Tuesday, January 10, 2017

Fear City

The New York Knifer roams the scuzzy streets of the Big Apple, carving up strippers represented by talent agents Tom Berenger (PLATOON) and Jack Scalia, starring in his first film after mild success as a television leading man. Multiple cases of exotic dancers catching the blue flu coincide with news of their colleagues being butchered, and Berenger and Scalia may go broke unless bigoted cops Billy Dee Williams (LADY SINGS THE BLUES) and Daniel Faraldo (I, THE JURY) catch the killer. Finally, after Scalia is kung fu’ed by the serial killer and lapses into a coma, Berenger goes hunting with the backing of mobster Rossano Brazzi (SOUTH PACIFIC) and rival agent Jan Murray (WHO KILLED TEDDY BEAR).

FEAR CITY sat on the shelf nearly 18 months after principal photography until independent distributor Chevy Chase Distribution (no connection to the actor) dropped it into theaters nationwide. Directed by Abel Ferrara, then known for pornography and violent horror movies, FEAR CITY features more sleaze, violence, and nudity than 20th Century Fox, which partially backed the production, was comfortable with. What Fox expected from a director with Ferrara’s resume may be lost to history, but there is little doubt he gave them just what he promised. FEAR CITY is strong stuff for sure, but it’s also a tough, gritty thriller with an excellent cast and an eye-opening view of 42nd Street in all its grindhouse glory.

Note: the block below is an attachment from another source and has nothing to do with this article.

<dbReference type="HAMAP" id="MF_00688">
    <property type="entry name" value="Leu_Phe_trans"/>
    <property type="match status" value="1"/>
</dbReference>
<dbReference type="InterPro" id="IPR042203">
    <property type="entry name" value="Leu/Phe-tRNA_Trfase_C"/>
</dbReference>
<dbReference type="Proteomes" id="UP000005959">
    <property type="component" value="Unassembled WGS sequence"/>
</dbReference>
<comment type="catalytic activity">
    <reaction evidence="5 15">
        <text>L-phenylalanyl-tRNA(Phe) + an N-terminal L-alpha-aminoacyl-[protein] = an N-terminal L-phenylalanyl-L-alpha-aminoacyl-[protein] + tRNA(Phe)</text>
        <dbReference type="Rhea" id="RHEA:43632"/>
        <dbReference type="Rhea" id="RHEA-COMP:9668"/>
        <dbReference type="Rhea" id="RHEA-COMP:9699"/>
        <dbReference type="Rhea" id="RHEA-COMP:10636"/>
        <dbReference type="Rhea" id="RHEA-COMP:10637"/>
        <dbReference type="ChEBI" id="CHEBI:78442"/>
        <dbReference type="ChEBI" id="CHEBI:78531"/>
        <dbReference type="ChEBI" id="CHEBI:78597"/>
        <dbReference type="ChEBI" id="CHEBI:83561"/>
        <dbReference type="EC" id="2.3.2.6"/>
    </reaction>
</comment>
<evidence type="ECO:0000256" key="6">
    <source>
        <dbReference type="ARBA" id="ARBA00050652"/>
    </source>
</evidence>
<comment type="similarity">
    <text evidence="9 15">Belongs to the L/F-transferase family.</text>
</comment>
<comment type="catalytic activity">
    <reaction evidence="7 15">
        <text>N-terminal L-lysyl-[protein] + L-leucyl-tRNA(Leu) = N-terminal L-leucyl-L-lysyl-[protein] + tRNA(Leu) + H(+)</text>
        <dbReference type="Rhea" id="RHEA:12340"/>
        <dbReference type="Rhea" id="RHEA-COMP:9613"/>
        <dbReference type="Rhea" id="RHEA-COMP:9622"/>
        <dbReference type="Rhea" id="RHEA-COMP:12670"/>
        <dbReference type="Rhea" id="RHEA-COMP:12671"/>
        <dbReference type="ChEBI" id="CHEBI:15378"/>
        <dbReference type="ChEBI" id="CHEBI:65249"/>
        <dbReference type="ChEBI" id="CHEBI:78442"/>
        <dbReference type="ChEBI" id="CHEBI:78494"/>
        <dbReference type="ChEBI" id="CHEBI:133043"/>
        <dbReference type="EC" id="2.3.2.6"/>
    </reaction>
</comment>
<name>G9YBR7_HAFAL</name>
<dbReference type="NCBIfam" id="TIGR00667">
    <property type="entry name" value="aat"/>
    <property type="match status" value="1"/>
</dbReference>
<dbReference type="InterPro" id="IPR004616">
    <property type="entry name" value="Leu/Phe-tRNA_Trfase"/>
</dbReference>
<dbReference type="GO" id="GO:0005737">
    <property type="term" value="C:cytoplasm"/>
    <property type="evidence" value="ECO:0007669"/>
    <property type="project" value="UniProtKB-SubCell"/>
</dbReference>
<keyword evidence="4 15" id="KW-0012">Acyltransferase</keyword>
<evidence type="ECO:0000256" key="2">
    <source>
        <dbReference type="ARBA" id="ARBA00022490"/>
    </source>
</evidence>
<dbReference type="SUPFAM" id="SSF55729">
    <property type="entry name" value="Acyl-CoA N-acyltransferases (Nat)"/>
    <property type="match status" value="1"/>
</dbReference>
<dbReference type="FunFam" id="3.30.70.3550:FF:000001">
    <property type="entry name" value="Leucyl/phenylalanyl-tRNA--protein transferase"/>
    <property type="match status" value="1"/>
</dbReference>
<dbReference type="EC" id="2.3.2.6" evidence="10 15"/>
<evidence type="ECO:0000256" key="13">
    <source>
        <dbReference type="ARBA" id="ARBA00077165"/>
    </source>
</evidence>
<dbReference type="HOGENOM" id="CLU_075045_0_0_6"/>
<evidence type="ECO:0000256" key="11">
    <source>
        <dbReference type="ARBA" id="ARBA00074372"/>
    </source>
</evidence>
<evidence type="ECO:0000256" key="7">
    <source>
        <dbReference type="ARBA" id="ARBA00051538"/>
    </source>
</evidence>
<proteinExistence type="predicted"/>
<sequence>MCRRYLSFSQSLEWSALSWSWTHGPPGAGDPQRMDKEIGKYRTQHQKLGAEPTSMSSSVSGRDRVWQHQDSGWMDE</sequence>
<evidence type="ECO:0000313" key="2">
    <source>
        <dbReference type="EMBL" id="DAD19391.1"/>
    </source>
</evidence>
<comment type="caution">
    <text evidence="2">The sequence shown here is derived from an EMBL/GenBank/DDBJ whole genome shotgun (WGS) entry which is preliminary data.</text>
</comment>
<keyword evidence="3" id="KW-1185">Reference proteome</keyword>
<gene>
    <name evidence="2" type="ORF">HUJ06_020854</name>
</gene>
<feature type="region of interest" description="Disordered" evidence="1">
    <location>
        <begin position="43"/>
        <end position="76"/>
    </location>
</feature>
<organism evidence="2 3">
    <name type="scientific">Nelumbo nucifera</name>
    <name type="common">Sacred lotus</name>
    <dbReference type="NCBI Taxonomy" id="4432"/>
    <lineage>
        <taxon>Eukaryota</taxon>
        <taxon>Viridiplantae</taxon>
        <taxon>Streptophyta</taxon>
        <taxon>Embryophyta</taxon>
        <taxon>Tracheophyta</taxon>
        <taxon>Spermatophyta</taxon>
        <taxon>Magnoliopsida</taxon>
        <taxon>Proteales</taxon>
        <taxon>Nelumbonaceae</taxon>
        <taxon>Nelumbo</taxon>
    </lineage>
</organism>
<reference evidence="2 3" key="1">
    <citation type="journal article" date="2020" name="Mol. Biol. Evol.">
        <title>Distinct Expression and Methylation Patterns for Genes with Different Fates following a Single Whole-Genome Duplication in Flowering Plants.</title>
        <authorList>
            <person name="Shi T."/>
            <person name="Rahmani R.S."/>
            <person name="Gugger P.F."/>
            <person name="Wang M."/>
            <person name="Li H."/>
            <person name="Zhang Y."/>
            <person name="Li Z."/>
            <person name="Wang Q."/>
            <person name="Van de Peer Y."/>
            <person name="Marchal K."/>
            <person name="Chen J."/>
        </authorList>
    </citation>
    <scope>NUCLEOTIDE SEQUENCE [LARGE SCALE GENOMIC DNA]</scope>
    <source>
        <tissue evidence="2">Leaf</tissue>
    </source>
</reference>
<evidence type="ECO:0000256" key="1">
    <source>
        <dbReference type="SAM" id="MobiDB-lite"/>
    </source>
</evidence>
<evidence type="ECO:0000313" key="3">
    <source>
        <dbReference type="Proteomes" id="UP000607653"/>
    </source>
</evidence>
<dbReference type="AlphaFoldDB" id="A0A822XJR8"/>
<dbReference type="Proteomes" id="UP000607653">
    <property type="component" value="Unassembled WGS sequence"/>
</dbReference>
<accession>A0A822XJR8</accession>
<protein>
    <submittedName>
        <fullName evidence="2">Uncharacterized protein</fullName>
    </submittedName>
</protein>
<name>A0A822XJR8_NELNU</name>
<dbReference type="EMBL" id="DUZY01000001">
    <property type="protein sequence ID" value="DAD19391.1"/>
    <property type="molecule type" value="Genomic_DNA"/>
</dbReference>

Scalia, who starred in several television series, including the notorious TEQUILA & BONETTI, without any of them being a hit, shows off a modicum of big-screen charisma and easily holds his own opposite his more experienced co-lead. Berenger gets more to do, however, including pine for his ex-girlfriend, a bisexual stripper played by Melanie Griffith (also in the sexy BODY DOUBLE), who does love scenes with Rae Dawn Chong (TALES FROM THE DARKSIDE: THE MOVIE). Great mugs like Michael V. Gazzo (SUDDEN IMPACT) and Joe Santos (THE ROCKFORD FILES) appear, as do gorgeous women like Janet Julian (HUMONGOUS), Ola Ray (10 TO MIDNIGHT), and EXTREME PREJUDICE’s Maria Conchita Alonso in her U.S. film debut.

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